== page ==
Jean-Paul Gaster: Absolutely. And I think one of the things that helped with that was the fact that we had it remastered. It’s been 20 years since we’ve done that. We’ve been working with a great mastering engineer, Paul Lucas, and he’s mastered all of the stuff on the Weathermaker label so far. So for him to go back and remaster Blast Tyrant was super interesting. I was able to hear stuff in the record that I hadn’t heard before.
I think the relationship between the bass and the drum is a little bit more defined in this version of the album. The remaster sounds quite different. So in that way, I was able to kind of look at it from a fresh perspective.
I think one thing that I’d forgotten about is how much layering there is on some songs. There are a lot of guitar parts that don’t necessarily get played live but lend a lot to the overall vibe of the tune. Sometimes there’s a guitar part that might come in just for one chorus or maybe one verse. In that way, I think Blast Tyrant is kind of an ear candy sort of record, where you want to put on a pair of headphones and listen to what’s coming in the left speaker and the right speaker. It’s kind of an audiophile record in that way.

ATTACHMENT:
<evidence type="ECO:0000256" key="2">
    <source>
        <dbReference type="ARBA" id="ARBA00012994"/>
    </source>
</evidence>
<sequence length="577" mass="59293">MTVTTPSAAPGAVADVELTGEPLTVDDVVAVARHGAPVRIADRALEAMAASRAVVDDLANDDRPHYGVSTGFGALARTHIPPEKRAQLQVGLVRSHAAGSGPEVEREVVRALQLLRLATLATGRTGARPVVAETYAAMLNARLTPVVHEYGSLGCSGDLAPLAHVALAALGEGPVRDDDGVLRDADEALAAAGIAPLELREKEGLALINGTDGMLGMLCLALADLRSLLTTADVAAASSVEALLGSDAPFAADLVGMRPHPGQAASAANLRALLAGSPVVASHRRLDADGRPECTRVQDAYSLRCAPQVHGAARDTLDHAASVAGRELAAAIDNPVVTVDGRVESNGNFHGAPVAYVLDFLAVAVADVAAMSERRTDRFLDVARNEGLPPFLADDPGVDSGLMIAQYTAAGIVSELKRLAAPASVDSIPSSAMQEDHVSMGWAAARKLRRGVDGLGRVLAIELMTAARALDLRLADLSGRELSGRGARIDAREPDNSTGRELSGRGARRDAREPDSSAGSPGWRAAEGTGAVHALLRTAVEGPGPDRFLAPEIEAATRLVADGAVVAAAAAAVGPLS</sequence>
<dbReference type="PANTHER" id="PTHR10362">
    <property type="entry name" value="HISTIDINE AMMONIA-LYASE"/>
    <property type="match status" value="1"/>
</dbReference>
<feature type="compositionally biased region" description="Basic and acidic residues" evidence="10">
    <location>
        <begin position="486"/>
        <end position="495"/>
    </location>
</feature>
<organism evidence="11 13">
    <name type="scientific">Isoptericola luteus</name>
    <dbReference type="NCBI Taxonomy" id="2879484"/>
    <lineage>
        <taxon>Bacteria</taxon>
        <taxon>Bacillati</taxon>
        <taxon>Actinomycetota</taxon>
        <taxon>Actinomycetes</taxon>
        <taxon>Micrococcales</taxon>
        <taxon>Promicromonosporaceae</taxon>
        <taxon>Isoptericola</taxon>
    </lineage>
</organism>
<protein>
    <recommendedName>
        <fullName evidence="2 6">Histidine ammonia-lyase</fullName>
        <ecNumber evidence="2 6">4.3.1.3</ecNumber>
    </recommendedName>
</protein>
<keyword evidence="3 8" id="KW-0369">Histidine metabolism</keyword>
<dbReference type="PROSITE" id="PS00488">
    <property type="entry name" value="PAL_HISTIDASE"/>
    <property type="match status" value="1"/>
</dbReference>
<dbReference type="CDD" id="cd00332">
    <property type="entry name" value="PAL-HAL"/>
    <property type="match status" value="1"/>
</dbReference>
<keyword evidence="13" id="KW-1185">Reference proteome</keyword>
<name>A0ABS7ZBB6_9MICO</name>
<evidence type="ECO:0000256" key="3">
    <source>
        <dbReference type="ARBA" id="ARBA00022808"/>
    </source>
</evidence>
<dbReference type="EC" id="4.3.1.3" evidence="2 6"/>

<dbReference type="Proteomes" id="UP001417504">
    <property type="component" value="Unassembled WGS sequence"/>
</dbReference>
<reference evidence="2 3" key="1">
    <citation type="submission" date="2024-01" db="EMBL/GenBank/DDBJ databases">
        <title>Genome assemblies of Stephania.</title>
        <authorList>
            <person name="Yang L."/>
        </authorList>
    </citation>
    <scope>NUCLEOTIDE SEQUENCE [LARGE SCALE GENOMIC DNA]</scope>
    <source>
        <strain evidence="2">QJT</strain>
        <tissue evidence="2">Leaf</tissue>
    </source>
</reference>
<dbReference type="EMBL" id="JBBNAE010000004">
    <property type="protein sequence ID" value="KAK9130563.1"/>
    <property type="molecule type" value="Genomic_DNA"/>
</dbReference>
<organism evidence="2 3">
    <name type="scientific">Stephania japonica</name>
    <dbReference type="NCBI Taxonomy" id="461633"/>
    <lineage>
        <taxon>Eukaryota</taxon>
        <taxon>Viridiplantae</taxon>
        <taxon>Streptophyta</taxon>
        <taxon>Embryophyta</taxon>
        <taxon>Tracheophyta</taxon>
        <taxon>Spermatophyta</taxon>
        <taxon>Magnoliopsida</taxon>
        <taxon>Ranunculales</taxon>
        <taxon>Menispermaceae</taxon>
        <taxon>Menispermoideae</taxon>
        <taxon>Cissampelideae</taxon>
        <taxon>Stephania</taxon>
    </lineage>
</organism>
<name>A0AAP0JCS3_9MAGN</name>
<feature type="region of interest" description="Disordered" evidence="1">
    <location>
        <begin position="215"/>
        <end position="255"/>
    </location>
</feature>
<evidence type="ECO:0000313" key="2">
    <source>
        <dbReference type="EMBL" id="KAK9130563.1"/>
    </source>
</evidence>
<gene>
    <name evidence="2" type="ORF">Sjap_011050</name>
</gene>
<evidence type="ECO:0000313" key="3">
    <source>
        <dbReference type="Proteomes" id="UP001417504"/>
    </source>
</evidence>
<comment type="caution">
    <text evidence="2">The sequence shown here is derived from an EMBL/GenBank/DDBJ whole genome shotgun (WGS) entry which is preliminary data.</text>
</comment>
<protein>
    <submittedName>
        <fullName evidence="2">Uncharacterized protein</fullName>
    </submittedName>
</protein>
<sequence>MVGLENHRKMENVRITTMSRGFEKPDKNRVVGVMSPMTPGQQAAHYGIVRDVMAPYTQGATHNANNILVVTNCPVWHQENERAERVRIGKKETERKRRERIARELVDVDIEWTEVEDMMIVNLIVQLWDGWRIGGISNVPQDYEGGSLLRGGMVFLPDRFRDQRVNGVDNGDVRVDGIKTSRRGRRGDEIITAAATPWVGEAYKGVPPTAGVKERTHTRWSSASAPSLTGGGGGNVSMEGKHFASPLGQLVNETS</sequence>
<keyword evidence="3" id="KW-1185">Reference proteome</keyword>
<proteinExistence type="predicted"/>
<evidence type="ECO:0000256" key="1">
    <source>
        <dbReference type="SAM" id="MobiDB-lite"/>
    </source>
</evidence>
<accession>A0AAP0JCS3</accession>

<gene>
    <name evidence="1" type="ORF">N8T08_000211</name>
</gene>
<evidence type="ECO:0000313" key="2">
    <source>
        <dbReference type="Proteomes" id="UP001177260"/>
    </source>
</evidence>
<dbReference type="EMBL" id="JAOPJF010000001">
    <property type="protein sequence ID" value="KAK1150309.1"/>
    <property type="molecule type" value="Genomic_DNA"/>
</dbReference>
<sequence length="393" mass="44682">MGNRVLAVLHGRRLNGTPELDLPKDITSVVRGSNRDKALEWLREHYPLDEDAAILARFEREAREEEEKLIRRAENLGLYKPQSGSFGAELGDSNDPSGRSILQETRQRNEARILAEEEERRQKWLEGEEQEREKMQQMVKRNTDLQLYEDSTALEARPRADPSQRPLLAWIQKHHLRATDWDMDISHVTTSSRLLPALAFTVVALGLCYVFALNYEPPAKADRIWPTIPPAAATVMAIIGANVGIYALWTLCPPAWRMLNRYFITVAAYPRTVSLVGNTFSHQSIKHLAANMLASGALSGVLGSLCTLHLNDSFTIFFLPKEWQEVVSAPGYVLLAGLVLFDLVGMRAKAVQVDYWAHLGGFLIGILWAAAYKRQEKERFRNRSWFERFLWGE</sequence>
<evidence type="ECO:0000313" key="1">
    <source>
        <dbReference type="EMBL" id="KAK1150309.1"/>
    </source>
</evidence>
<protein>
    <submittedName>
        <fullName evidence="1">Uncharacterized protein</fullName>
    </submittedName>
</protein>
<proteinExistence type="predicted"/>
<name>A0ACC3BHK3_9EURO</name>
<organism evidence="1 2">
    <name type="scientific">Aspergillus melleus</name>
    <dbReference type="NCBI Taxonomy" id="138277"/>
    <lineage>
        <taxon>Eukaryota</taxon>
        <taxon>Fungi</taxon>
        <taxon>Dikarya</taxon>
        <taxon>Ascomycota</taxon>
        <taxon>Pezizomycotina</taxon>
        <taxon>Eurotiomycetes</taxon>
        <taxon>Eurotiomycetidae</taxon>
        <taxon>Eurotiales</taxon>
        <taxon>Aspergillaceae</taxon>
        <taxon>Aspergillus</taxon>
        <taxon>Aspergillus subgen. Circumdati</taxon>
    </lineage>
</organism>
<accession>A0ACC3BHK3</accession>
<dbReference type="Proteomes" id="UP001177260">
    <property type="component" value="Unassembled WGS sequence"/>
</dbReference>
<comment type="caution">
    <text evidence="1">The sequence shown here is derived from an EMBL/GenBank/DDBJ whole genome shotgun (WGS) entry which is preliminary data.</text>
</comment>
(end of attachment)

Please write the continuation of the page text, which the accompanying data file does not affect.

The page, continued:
On the New Artwork For Blast Tyrant
Monster Riff: You worked with Chon Hernandez on the artwork for the Collector’s Series. He was the artist on the original version of the album as well. What was that conversation like this time? How did you guys approach the redesign?
Jean-Paul Gaster: When Chon did the original artwork, he was a very young artist. He’s actually the brother of Oscar Hernandez, our tour manager of 20 years. He’s been with the band for over 25 years, so we’ve known Chon since he was just a little kid. He started tattooing in the early 2000s, and he’s a really creative guy. He managed to build a Blast Tyrant world by drawing characters for each of the songs. Because of that, I think the record has that sort of feeling where you listen to it and you look at what’s going on with the characters, and you sort of jump into this world, the world of Blast Tyrant.
When we wanted to do the reissue, I spoke with Chon and I said, “Hey, man, we’ve got this idea. We want to do Blast Tyrant, but Blast Tyrant 20 years later. What does that character look like?” He was into it right away. He said, “I’ll get right back to you.”